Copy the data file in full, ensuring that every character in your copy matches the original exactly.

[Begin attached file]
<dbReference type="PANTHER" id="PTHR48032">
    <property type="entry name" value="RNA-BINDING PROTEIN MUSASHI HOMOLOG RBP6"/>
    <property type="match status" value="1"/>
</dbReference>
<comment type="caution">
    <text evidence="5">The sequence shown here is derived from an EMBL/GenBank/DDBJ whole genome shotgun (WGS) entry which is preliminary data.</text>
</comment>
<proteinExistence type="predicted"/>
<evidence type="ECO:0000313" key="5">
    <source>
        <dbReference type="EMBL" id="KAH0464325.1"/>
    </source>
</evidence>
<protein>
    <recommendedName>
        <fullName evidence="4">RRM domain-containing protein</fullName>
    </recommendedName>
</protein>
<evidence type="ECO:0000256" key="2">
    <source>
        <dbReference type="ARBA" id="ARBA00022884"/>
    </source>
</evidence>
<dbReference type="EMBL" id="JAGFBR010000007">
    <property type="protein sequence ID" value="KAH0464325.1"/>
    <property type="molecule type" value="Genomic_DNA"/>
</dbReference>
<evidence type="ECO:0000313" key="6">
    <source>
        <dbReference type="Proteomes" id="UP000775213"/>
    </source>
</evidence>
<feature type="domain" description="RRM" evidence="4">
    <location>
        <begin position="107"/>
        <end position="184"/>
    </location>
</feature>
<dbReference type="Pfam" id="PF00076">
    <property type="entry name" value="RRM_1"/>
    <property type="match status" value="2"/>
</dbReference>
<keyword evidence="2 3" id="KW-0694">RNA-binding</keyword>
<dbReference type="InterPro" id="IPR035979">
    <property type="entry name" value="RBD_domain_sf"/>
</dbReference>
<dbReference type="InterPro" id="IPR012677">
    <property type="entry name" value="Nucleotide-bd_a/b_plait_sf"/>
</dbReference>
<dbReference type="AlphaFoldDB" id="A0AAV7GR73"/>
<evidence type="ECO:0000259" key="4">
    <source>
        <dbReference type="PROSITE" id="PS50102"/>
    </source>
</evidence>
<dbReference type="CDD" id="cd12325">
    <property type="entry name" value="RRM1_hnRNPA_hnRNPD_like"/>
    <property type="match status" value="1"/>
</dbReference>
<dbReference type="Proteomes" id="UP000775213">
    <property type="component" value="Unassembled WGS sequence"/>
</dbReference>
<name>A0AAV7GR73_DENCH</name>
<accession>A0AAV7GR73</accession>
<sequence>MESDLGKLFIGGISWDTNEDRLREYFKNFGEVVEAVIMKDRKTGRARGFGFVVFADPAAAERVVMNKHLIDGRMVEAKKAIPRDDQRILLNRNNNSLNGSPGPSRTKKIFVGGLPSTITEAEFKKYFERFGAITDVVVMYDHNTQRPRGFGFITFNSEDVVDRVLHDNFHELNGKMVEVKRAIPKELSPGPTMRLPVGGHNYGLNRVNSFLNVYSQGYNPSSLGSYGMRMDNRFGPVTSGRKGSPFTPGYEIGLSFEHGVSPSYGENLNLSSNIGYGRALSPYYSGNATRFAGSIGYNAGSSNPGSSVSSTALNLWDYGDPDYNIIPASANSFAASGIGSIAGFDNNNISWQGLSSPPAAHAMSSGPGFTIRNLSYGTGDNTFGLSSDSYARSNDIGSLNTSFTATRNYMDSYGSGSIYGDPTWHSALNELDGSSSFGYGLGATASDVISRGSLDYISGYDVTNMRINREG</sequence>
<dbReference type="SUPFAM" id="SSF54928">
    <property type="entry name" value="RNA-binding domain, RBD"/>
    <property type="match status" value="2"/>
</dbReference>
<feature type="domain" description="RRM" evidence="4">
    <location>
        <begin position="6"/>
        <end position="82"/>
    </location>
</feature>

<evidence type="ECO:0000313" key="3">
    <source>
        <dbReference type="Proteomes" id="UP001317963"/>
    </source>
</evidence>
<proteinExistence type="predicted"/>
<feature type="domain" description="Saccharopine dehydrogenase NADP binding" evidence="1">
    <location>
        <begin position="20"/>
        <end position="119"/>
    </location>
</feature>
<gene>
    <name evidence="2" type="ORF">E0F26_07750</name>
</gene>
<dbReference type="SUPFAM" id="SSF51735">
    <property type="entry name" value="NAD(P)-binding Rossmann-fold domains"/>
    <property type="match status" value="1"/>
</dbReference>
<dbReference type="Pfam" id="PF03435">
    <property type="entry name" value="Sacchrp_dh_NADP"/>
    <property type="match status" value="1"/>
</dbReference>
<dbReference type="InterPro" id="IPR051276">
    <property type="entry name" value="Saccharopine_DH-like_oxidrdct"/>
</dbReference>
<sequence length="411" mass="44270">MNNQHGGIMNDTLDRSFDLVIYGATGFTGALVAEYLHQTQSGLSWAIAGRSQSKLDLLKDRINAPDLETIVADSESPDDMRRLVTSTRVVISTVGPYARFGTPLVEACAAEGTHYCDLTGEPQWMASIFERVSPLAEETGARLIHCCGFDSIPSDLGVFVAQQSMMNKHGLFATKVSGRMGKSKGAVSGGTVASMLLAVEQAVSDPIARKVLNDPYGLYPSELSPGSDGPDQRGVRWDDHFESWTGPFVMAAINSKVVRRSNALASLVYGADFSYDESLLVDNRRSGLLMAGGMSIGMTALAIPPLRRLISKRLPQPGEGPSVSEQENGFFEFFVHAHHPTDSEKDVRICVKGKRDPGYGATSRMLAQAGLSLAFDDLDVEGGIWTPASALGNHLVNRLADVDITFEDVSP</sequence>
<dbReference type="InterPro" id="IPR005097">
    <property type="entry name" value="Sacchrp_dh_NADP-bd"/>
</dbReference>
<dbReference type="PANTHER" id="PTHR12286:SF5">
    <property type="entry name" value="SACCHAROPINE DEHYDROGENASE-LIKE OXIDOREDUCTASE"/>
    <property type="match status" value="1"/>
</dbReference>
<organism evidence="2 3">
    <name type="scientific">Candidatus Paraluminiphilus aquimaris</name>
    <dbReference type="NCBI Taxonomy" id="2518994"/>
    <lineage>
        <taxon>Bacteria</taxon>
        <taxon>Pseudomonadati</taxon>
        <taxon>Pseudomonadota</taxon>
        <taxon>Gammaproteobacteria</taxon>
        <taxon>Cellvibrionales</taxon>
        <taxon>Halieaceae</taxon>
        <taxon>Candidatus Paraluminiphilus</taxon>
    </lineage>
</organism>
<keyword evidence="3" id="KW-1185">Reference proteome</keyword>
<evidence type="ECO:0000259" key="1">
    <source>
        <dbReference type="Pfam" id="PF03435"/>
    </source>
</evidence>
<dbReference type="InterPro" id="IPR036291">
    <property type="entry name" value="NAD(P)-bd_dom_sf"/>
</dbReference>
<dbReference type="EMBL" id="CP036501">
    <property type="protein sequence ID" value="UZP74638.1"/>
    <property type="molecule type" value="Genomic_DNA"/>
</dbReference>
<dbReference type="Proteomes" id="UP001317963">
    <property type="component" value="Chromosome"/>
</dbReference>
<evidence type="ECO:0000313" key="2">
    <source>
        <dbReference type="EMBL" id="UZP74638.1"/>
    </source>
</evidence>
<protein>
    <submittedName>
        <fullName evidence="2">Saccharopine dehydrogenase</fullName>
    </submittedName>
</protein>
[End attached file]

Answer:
<dbReference type="PANTHER" id="PTHR48032">
    <property type="entry name" value="RNA-BINDING PROTEIN MUSASHI HOMOLOG RBP6"/>
    <property type="match status" value="1"/>
</dbReference>
<comment type="caution">
    <text evidence="5">The sequence shown here is derived from an EMBL/GenBank/DDBJ whole genome shotgun (WGS) entry which is preliminary data.</text>
</comment>
<proteinExistence type="predicted"/>
<evidence type="ECO:0000313" key="5">
    <source>
        <dbReference type="EMBL" id="KAH0464325.1"/>
    </source>
</evidence>
<protein>
    <recommendedName>
        <fullName evidence="4">RRM domain-containing protein</fullName>
    </recommendedName>
</protein>
<evidence type="ECO:0000256" key="2">
    <source>
        <dbReference type="ARBA" id="ARBA00022884"/>
    </source>
</evidence>
<dbReference type="EMBL" id="JAGFBR010000007">
    <property type="protein sequence ID" value="KAH0464325.1"/>
    <property type="molecule type" value="Genomic_DNA"/>
</dbReference>
<evidence type="ECO:0000313" key="6">
    <source>
        <dbReference type="Proteomes" id="UP000775213"/>
    </source>
</evidence>
<feature type="domain" description="RRM" evidence="4">
    <location>
        <begin position="107"/>
        <end position="184"/>
    </location>
</feature>
<dbReference type="Pfam" id="PF00076">
    <property type="entry name" value="RRM_1"/>
    <property type="match status" value="2"/>
</dbReference>
<keyword evidence="2 3" id="KW-0694">RNA-binding</keyword>
<dbReference type="InterPro" id="IPR035979">
    <property type="entry name" value="RBD_domain_sf"/>
</dbReference>
<dbReference type="InterPro" id="IPR012677">
    <property type="entry name" value="Nucleotide-bd_a/b_plait_sf"/>
</dbReference>
<dbReference type="AlphaFoldDB" id="A0AAV7GR73"/>
<evidence type="ECO:0000259" key="4">
    <source>
        <dbReference type="PROSITE" id="PS50102"/>
    </source>
</evidence>
<dbReference type="CDD" id="cd12325">
    <property type="entry name" value="RRM1_hnRNPA_hnRNPD_like"/>
    <property type="match status" value="1"/>
</dbReference>
<dbReference type="Proteomes" id="UP000775213">
    <property type="component" value="Unassembled WGS sequence"/>
</dbReference>
<name>A0AAV7GR73_DENCH</name>
<accession>A0AAV7GR73</accession>
<sequence>MESDLGKLFIGGISWDTNEDRLREYFKNFGEVVEAVIMKDRKTGRARGFGFVVFADPAAAERVVMNKHLIDGRMVEAKKAIPRDDQRILLNRNNNSLNGSPGPSRTKKIFVGGLPSTITEAEFKKYFERFGAITDVVVMYDHNTQRPRGFGFITFNSEDVVDRVLHDNFHELNGKMVEVKRAIPKELSPGPTMRLPVGGHNYGLNRVNSFLNVYSQGYNPSSLGSYGMRMDNRFGPVTSGRKGSPFTPGYEIGLSFEHGVSPSYGENLNLSSNIGYGRALSPYYSGNATRFAGSIGYNAGSSNPGSSVSSTALNLWDYGDPDYNIIPASANSFAASGIGSIAGFDNNNISWQGLSSPPAAHAMSSGPGFTIRNLSYGTGDNTFGLSSDSYARSNDIGSLNTSFTATRNYMDSYGSGSIYGDPTWHSALNELDGSSSFGYGLGATASDVISRGSLDYISGYDVTNMRINREG</sequence>
<dbReference type="SUPFAM" id="SSF54928">
    <property type="entry name" value="RNA-binding domain, RBD"/>
    <property type="match status" value="2"/>
</dbReference>
<feature type="domain" description="RRM" evidence="4">
    <location>
        <begin position="6"/>
        <end position="82"/>
    </location>
</feature>

<evidence type="ECO:0000313" key="3">
    <source>
        <dbReference type="Proteomes" id="UP001317963"/>
    </source>
</evidence>
<proteinExistence type="predicted"/>
<feature type="domain" description="Saccharopine dehydrogenase NADP binding" evidence="1">
    <location>
        <begin position="20"/>
        <end position="119"/>
    </location>
</feature>
<gene>
    <name evidence="2" type="ORF">E0F26_07750</name>
</gene>
<dbReference type="SUPFAM" id="SSF51735">
    <property type="entry name" value="NAD(P)-binding Rossmann-fold domains"/>
    <property type="match status" value="1"/>
</dbReference>
<dbReference type="Pfam" id="PF03435">
    <property type="entry name" value="Sacchrp_dh_NADP"/>
    <property type="match status" value="1"/>
</dbReference>
<dbReference type="InterPro" id="IPR051276">
    <property type="entry name" value="Saccharopine_DH-like_oxidrdct"/>
</dbReference>
<sequence length="411" mass="44270">MNNQHGGIMNDTLDRSFDLVIYGATGFTGALVAEYLHQTQSGLSWAIAGRSQSKLDLLKDRINAPDLETIVADSESPDDMRRLVTSTRVVISTVGPYARFGTPLVEACAAEGTHYCDLTGEPQWMASIFERVSPLAEETGARLIHCCGFDSIPSDLGVFVAQQSMMNKHGLFATKVSGRMGKSKGAVSGGTVASMLLAVEQAVSDPIARKVLNDPYGLYPSELSPGSDGPDQRGVRWDDHFESWTGPFVMAAINSKVVRRSNALASLVYGADFSYDESLLVDNRRSGLLMAGGMSIGMTALAIPPLRRLISKRLPQPGEGPSVSEQENGFFEFFVHAHHPTDSEKDVRICVKGKRDPGYGATSRMLAQAGLSLAFDDLDVEGGIWTPASALGNHLVNRLADVDITFEDVSP</sequence>
<dbReference type="InterPro" id="IPR005097">
    <property type="entry name" value="Sacchrp_dh_NADP-bd"/>
</dbReference>
<dbReference type="PANTHER" id="PTHR12286:SF5">
    <property type="entry name" value="SACCHAROPINE DEHYDROGENASE-LIKE OXIDOREDUCTASE"/>
    <property type="match status" value="1"/>
</dbReference>
<organism evidence="2 3">
    <name type="scientific">Candidatus Paraluminiphilus aquimaris</name>
    <dbReference type="NCBI Taxonomy" id="2518994"/>
    <lineage>
        <taxon>Bacteria</taxon>
        <taxon>Pseudomonadati</taxon>
        <taxon>Pseudomonadota</taxon>
        <taxon>Gammaproteobacteria</taxon>
        <taxon>Cellvibrionales</taxon>
        <taxon>Halieaceae</taxon>
        <taxon>Candidatus Paraluminiphilus</taxon>
    </lineage>
</organism>
<keyword evidence="3" id="KW-1185">Reference proteome</keyword>
<evidence type="ECO:0000259" key="1">
    <source>
        <dbReference type="Pfam" id="PF03435"/>
    </source>
</evidence>
<dbReference type="InterPro" id="IPR036291">
    <property type="entry name" value="NAD(P)-bd_dom_sf"/>
</dbReference>
<dbReference type="EMBL" id="CP036501">
    <property type="protein sequence ID" value="UZP74638.1"/>
    <property type="molecule type" value="Genomic_DNA"/>
</dbReference>
<dbReference type="Proteomes" id="UP001317963">
    <property type="component" value="Chromosome"/>
</dbReference>
<evidence type="ECO:0000313" key="2">
    <source>
        <dbReference type="EMBL" id="UZP74638.1"/>
    </source>
</evidence>
<protein>
    <submittedName>
        <fullName evidence="2">Saccharopine dehydrogenase</fullName>
    </submittedName>
</protein>